How The Digital Thread Ties Design, Production, and Manufacturing Together
By taking a strategic approach to digital transformation utilizing a digital thread, manufacturers are accelerating product development, cutting sourcing and production costs, and gaining insights to sidestep supply chain bottlenecks.
If you ask 10 executives to define “digital transformation” you’ll likely get 10 different answers. Fortunately, a strict definition for digital transformation or Industry 4.0 isn’t as important as how manufacturers execute strategies to reach their business goals and measure their successes. Manufacturers that execute digital transformation effectively can bolster productivity and profits, accelerate time to market, and strengthen supply chain resiliency.
At its core, digital transformation provides a technology and data foundation that is interoperable, scalable, and has the agility to support business needs today and in the future. And like any new approach, it requires the right executive leadership, people, processes, and employee buy-in to succeed.
Digital transformation isn’t monolithic: it includes multiple capabilities that must work seamlessly together to drive business value. If one digital transformation capability isn’t working efficiently or isn’t aligned with the others, it stalls the entire business process. For example, spreadsheets and custom systems contain siloed data that can’t be integrated automatically into business systems – and isn’t part of a digital thread.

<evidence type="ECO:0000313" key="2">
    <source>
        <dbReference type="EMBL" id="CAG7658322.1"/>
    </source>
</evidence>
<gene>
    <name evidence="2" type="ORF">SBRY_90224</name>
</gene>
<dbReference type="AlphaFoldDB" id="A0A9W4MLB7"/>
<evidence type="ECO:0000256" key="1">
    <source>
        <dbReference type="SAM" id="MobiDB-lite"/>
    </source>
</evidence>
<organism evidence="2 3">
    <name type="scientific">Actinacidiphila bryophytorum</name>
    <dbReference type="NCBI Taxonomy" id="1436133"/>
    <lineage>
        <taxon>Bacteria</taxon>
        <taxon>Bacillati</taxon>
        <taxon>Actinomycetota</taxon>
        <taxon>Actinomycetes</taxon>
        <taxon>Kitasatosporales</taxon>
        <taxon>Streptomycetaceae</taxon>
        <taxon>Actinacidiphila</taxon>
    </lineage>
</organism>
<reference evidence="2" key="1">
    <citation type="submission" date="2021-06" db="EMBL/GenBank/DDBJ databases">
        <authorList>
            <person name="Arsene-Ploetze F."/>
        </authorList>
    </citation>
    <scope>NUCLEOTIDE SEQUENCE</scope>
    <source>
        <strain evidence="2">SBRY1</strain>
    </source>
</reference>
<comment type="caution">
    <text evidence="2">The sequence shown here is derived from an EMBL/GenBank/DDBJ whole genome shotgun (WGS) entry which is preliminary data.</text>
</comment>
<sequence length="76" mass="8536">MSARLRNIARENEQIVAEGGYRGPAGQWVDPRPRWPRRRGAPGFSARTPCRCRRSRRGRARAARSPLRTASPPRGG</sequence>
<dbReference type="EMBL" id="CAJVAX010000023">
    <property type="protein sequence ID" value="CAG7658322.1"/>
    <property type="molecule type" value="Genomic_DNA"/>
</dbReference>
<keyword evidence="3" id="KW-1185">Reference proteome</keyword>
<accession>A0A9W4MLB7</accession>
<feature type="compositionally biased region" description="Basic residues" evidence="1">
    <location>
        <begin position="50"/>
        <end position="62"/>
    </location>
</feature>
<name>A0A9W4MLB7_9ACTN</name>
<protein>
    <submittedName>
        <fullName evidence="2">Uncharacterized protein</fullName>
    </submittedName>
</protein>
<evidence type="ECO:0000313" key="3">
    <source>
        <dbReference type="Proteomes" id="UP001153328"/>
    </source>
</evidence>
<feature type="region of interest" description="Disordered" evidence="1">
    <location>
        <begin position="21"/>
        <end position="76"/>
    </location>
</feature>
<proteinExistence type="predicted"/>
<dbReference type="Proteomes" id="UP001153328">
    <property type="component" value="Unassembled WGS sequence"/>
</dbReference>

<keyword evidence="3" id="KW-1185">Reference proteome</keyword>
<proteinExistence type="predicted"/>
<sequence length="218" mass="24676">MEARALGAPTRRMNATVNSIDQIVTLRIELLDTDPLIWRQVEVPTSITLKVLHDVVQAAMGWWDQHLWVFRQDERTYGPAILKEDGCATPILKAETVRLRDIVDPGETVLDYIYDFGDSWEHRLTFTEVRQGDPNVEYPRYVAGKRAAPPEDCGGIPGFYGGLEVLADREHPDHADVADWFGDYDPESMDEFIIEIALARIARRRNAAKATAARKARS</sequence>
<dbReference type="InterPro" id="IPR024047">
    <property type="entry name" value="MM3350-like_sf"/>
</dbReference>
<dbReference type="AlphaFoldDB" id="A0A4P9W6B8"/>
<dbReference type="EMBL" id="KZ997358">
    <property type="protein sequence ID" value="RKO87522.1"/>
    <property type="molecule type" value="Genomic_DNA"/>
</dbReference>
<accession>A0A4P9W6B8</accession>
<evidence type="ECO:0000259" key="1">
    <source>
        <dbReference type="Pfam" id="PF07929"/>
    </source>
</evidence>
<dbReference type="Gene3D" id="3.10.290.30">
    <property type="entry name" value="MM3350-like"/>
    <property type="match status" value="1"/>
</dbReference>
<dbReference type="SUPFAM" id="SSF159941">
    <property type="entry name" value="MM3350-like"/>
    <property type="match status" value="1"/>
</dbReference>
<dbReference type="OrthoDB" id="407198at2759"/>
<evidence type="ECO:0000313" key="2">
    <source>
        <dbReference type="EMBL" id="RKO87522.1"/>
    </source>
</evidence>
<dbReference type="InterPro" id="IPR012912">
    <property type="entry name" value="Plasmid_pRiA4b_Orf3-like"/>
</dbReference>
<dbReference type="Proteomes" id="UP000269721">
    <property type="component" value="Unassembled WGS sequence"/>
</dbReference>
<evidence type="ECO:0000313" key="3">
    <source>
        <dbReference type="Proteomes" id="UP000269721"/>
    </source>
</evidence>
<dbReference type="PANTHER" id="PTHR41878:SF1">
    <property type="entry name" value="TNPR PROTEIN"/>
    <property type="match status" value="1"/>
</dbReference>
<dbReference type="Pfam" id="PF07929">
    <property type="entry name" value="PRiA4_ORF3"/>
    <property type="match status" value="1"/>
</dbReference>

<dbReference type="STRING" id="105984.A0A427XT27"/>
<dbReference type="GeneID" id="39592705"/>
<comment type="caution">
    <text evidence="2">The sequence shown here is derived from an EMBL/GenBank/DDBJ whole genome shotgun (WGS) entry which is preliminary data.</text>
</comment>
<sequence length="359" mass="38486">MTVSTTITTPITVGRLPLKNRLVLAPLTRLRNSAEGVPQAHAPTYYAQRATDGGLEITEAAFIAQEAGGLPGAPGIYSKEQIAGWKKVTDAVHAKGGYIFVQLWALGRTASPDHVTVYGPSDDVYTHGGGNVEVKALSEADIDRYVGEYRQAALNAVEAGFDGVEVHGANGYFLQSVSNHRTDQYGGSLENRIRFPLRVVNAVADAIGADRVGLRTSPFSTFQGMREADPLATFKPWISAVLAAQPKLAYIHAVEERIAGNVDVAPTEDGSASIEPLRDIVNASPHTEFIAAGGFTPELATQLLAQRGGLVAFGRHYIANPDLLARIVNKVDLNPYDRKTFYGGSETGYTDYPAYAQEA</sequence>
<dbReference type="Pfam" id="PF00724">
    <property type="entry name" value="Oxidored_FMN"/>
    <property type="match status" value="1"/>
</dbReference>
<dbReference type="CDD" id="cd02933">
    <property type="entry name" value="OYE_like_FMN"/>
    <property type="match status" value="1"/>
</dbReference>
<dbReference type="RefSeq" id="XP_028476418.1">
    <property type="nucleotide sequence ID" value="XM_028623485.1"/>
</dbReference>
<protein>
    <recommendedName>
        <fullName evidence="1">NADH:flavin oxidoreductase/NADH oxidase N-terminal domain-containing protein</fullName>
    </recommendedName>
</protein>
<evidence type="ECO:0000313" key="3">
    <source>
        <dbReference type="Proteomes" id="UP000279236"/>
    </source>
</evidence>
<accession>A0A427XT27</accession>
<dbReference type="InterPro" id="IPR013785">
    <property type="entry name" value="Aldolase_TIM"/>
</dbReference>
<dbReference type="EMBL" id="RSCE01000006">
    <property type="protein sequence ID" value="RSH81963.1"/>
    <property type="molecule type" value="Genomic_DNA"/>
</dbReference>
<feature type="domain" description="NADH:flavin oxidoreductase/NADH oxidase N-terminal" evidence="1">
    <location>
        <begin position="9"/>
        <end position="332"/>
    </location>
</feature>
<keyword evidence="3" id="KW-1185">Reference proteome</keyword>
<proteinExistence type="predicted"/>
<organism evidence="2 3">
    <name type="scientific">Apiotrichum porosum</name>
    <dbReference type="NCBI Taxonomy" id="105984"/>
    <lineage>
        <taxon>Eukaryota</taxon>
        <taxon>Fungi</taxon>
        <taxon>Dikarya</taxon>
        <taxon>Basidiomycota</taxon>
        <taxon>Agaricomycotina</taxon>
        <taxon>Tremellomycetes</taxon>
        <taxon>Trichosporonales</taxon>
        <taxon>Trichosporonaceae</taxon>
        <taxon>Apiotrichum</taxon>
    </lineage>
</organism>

The Four Pillars of Digital Transformation for Manufacturing
From our perspective, digital transformation for manufacturing has four core technology pillars. Understanding the value, role, and opportunities for each pillar can help to align new capabilities with prioritized business needs:
- Interoperable data and technologies enable enterprise-wide collaboration. Using a single source of data throughout the product lifecycle, companies gain insights to make informed decisions quickly and confidently. (Some may also consider this a narrow view of digital transformation).
- The digital twin includes digital design files (3D CAD) and associated product and manufacturing information (PMI). It is a company’s digital intellectual property (IP) and should serve as the foundation for sourcing and manufacturing to accelerate operations and reduce risk.